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There’s a Cerulean Storm Swirling on Saturn’s North Pole

16 Feb 2017, 20:46 UTC
There’s a Cerulean Storm Swirling on Saturn’s North Pole
(200 words excerpt, click title or image to see full post)

RGB color-composite of Saturn from raw images acquired on Feb. 13, 2017. (NASA/JPL-Caltech/SSI/Jason Major)
Like some giant beast’s great blue eye Saturn’s north polar vortex appears to glare up at Cassini’s wide-angle camera in this image, a color-composite made from raw images acquired in red, green, and blue visible light wavelengths on February 13, 2017.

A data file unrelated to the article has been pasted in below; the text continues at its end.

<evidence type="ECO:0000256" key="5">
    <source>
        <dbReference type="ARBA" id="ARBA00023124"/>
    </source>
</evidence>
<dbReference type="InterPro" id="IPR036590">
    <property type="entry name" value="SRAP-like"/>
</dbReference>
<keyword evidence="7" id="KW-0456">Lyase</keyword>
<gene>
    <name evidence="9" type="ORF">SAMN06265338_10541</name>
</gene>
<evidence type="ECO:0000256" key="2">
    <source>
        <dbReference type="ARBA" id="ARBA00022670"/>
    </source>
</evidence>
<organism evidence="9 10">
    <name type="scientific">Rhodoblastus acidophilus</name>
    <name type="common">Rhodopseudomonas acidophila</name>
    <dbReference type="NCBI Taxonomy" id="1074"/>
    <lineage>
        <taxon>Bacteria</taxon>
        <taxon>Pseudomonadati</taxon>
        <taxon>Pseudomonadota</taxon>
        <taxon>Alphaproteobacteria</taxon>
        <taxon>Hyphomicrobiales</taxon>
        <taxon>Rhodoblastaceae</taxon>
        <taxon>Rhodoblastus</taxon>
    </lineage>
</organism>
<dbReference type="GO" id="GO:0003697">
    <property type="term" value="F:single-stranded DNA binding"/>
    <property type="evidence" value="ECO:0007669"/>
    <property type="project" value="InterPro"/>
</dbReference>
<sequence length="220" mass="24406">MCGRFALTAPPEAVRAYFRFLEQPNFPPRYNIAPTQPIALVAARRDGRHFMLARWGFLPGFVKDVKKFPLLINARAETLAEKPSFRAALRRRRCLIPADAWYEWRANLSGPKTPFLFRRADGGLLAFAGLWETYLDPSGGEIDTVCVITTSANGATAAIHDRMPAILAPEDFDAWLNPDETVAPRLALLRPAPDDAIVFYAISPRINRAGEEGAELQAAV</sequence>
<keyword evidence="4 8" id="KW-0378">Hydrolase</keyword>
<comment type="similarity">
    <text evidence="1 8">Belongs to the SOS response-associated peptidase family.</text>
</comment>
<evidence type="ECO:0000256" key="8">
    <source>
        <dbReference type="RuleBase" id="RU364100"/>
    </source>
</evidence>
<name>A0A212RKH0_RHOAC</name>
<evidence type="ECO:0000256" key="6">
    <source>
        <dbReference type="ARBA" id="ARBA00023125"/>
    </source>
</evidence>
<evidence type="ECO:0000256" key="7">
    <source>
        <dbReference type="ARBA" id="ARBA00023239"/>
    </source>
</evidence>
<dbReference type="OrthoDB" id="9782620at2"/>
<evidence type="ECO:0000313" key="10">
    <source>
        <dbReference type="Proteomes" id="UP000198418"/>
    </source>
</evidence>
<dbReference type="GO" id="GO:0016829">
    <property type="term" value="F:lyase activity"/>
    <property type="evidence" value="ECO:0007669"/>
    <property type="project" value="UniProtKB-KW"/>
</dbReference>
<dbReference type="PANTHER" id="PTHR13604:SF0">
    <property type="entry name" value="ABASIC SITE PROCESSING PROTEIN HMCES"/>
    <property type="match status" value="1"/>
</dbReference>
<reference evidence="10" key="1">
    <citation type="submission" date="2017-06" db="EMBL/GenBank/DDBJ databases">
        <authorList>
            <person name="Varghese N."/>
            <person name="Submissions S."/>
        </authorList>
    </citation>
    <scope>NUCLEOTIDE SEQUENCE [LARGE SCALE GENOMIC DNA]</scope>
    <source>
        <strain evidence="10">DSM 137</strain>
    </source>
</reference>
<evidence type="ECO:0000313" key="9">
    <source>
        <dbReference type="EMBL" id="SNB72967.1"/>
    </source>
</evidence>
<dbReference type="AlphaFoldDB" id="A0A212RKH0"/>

The vortex, an 1,800-mile-wide circular storm spinning around Saturn’s pole, lies at the center of an even larger structure: Saturn’s hexagon, a curiously geometric jet stream surrounding its north pole. Three sides of the hexagon can be seen above.
This isn’t the best view of Saturn’s vortex that Cassini has captured (that would be this) but it certainly highlights the striking color variations of the feature, which give us a look deep into Saturn’s violent atmosphere.
2013 image of Saturn’s north pole showing its north polar hexagonal jet stream and central vortex. (Credit: NASA/JPL-Caltech/Space Science Institute)
Saturn’s hexagon is a particular favorite of mine, as it was featured in my very first blog post here on Lights in the Dark waaaaaay back on Feb. 12, 2009—just four days over eight years ago! Since that time more and more of Saturn’s pole has been illuminated as ...

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